All she has to do for her first assignment is determine that a particular woman lives at a particular address. Simple, right? But when she reaches the dark Victorian house, she runs into an hungry horde of gray-haired mystery readers and a dead body. This routine PI job is turning out to be anything but simple. Is Cate in over her head?

I’d love to know more about the birth of the cozy mystery. I read somewhere that Berkley Prime Crime was responsible in some ways for elevating the niche genre and making it a *thing*. But what editor spearheaded this? And how did something like this grow from just a few books to an entire imprint?

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Cover Me by Catherine MannCover Me by Catherine Mann. $ 1.99

From the Jacket Copy:

It should have been a simple mission…

Pararescueman Wade Rocha fast ropes from the back of a helicopter into a blizzard to save a climber stranded on an Aleutian Island, but Sunny Foster insists she can take care of herself just fine…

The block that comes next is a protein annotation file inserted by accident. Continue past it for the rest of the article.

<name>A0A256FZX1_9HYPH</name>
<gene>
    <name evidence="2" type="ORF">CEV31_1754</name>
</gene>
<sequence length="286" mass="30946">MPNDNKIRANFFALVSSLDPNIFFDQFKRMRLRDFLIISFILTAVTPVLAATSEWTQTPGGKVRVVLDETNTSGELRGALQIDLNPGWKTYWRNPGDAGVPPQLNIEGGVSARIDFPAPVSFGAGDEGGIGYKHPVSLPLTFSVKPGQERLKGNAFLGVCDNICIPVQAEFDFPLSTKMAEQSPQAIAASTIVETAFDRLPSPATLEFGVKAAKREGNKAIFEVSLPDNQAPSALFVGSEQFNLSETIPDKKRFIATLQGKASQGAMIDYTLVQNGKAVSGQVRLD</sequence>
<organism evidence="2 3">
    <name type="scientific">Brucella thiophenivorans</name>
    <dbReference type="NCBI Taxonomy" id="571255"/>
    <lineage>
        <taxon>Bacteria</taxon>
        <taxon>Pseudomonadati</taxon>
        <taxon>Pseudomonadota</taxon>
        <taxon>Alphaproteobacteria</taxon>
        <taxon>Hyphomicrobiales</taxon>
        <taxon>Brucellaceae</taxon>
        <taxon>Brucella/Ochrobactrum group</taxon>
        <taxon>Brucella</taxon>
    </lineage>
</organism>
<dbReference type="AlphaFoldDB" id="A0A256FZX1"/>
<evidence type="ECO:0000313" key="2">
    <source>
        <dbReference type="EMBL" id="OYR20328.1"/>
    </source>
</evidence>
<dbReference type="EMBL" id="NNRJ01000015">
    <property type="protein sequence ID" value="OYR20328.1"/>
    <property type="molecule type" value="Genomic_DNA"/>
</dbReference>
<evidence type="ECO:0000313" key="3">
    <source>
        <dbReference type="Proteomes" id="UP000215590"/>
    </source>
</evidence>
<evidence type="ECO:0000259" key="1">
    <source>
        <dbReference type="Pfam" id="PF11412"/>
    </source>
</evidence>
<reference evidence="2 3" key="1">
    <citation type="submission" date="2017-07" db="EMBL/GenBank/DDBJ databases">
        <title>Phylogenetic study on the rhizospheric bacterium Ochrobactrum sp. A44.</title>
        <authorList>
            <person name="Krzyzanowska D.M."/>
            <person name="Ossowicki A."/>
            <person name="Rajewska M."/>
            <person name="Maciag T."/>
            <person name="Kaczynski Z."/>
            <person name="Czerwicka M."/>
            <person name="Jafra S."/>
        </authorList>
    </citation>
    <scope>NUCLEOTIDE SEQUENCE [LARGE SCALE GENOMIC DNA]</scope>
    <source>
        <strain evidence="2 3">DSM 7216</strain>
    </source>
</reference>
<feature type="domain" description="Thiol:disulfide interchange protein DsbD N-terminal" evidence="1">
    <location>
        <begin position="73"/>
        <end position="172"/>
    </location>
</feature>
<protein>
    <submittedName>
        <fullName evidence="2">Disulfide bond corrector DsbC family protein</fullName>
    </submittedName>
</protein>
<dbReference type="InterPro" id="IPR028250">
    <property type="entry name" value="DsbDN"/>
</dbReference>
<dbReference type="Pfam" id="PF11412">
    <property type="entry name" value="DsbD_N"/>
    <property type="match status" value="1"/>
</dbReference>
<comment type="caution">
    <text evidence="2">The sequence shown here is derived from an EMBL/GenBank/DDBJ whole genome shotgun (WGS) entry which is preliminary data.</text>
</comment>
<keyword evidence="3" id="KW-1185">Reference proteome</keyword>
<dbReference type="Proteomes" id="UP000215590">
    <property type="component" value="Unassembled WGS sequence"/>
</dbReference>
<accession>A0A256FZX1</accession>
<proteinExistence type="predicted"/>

But when it comes to passion, nothing is ever simple…

With the snowstorm kicking into overdrive, Sunny and Wade hunker down in a cave and barely resist the urge to keep each other warm… until they discover the frozen remains of a horrific crime… Unable to trust the local police force, Sunny and Wade investigate, while their irresistible passion for each other gets them more and more dangerously entangled…

I tried one Catherine Mann book in this series and it didn’t really work for me because I think I found the setup implausible. I see more and more books sale priced at $1.99 instead of $.99. I wonder if this is a signal to the reader’s subconscious that says “I’m cheap but not too cheap so that means I’m a good deal instead of a waste of money.”

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Rock Paper Tiger  by Lisa BrackmannRock Paper Tiger by Lisa Brackmann. $ 2.99.